The fourth season of HBO’s A Black Lady Sketch Show introduces a wrinkle into the through-line that connected the first three seasons of the show. Gone are the interstitials of the cast quarantining together after a mysterious apocalyptic event. In their place are segments called “Actors Behind the Lens Speaking Seriously,” where an “actor” from the previous sketch is interviewed about the sketch they just appeared in. Of course, this is A Black Lady Sketch Show, so the “actors” are broad sketch characters too, and their interviews immediately devolve into wild tangents.
In one of these segments during the sixth episode, cast member Gabrielle Dennis gets a chance to flex. Within a span of 20 seconds, she drops in and out of four different characters, switching her voice and reconfiguring her face completely to inhabit each one. One moment, she’s Noemié Marceau, a pretentious French actress in crisis. Then she swivels her head and becomes Karlie Chanel, a presentationally sunny inspirational speaker. It’s an impressive display of range, one Dennis has demonstrated across the dozens of characters she’s played on A Black Lady Sketch Show — where, along with creator Robin Thede, she is one of two remaining original cast members — and one she puts to use in her other current roles as Cass, the warm but unfulfilled heart of Apple TV+’s dramedy The Big Door Prize, and Tasha Lewis on Netflix’s multi-cam The Upshaws. The three shows couldn’t be more dissimilar, but Dennis feels equally at home in all of their worlds.
Ahead of the season finales of A Black Lady Sketch Show and Big Door Prize — seven days before SAG-AFTRA called for a vote to authorize a strike — Dennis spoke about how A Black Lady Sketch Show has evolved since its first season, the ongoing WGA strike, and more.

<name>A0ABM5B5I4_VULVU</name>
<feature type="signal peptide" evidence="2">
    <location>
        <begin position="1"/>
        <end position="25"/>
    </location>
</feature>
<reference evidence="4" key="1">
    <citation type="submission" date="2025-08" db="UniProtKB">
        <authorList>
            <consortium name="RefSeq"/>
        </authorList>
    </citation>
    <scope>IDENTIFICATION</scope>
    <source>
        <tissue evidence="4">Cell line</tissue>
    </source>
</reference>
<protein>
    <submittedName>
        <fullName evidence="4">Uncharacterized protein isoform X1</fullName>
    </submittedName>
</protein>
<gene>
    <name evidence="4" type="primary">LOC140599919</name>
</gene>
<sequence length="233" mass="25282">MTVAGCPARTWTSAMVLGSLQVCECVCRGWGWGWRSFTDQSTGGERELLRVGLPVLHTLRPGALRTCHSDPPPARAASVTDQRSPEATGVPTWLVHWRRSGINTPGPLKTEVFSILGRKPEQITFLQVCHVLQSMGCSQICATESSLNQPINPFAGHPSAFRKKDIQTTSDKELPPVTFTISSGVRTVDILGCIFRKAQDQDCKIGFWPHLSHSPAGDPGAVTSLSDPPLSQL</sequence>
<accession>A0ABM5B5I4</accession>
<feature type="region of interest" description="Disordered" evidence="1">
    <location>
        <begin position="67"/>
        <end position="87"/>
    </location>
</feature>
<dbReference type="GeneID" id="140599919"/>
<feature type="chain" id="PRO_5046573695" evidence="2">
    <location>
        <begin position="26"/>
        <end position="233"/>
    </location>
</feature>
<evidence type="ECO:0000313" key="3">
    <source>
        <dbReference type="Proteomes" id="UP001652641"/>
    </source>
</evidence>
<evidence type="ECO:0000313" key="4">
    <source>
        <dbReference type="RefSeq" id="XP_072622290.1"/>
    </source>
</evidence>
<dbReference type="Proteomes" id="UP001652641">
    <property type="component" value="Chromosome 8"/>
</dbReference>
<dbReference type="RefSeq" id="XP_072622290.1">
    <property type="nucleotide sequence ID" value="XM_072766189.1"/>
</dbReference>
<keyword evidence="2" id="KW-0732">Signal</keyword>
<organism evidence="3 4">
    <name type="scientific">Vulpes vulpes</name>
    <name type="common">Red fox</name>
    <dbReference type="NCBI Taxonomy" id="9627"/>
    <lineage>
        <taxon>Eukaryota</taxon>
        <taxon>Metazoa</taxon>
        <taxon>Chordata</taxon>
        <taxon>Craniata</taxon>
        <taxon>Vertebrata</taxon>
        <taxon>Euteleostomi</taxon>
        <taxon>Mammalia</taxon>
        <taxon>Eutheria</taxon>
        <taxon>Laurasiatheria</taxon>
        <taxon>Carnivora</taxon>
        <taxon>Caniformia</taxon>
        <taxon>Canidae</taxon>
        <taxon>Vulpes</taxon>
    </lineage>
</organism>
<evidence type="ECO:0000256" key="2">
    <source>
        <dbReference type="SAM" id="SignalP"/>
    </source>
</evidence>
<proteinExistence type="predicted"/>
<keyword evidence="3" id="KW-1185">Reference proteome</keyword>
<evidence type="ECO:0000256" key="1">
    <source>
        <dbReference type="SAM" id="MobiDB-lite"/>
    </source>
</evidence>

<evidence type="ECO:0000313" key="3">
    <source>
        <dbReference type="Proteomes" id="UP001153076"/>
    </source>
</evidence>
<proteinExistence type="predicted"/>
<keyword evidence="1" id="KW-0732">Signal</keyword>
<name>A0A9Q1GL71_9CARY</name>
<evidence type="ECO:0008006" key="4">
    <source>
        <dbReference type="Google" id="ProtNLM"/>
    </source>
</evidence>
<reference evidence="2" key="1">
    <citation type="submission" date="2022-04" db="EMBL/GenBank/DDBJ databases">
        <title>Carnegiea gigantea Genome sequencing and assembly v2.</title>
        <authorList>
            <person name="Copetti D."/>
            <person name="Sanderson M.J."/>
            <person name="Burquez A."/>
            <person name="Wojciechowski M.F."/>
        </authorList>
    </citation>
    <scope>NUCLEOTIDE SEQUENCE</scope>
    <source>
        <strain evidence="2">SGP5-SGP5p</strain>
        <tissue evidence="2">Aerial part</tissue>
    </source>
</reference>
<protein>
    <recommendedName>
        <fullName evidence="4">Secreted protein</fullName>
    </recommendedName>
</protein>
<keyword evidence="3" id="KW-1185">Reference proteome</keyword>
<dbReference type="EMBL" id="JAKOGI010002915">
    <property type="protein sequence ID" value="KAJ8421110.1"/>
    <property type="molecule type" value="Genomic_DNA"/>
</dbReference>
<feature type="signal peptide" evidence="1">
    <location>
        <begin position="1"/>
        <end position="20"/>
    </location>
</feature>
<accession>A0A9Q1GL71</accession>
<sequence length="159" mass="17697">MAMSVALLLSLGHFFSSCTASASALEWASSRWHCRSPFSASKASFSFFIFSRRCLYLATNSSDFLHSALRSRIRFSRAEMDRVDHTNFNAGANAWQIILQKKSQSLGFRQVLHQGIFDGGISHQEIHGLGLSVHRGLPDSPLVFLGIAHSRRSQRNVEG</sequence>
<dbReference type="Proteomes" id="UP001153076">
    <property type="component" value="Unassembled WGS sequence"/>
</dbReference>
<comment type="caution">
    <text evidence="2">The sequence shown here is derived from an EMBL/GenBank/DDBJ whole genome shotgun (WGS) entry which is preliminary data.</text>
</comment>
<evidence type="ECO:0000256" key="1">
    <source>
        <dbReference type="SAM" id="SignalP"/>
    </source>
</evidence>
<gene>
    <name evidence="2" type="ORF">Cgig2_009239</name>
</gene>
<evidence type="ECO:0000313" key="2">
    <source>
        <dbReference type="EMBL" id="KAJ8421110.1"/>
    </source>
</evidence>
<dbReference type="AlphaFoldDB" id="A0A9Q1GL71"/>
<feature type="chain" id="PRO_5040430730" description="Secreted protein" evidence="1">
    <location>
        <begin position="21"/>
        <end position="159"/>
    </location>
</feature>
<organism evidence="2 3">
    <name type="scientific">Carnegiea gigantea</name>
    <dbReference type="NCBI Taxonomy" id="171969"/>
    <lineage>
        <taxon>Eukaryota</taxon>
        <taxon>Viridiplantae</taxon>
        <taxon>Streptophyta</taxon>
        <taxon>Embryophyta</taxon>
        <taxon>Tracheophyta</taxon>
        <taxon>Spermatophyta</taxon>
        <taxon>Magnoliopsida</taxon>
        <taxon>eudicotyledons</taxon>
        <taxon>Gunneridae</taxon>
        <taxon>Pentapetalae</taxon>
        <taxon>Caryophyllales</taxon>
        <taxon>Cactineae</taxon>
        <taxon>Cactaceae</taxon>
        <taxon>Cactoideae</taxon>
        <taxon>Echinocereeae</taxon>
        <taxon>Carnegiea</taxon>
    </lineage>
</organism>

It’s rare for actors to be in the cast of three shows on air at the same time. How much are you able to zoom out and appreciate that as it’s happening?
It’s funny — I don’t think I realized that until someone started tweeting about it a couple of weeks ago, and I was like, Oh, I guess that’s unique. But I think I’ve just worked so hard for so long, I haven’t really grasped it. I got so focused and locked into the work because I’ve been shooting everything back-to-back or simultaneously. But the fact that all of these producers and showrunners have been able to make the space available for me has been a blessing. And each of these shows has a fan base that really, really loves it. It’s definitely something I’m proud of.
How have you seen A Black Lady Sketch Show grow and evolve since the first season?
I think every season just feels like a fresh, new opportunity to play. Our cast has changed so much from season one, so it’s a new opportunity for the writers to create different characters that fit these different performers. And as an original cast member, I’m able to go in and find a way to incorporate some of the characters we’ve already established, while finding new ways to play with different talent too. It’s been exciting to watch me and Robin — having been there from day one — grow our timing and ability to riff off each other, and almost read each other’s mind. There’s a scene we did where we are on a treasure hunt, and I’m literally just mirroring everything that Robin’s doing. We can now do full improvised physical comedy, because we’ve grown with each other over these past four seasons. We have this sisterhood. It’s still the only show of its kind, and that’s something really special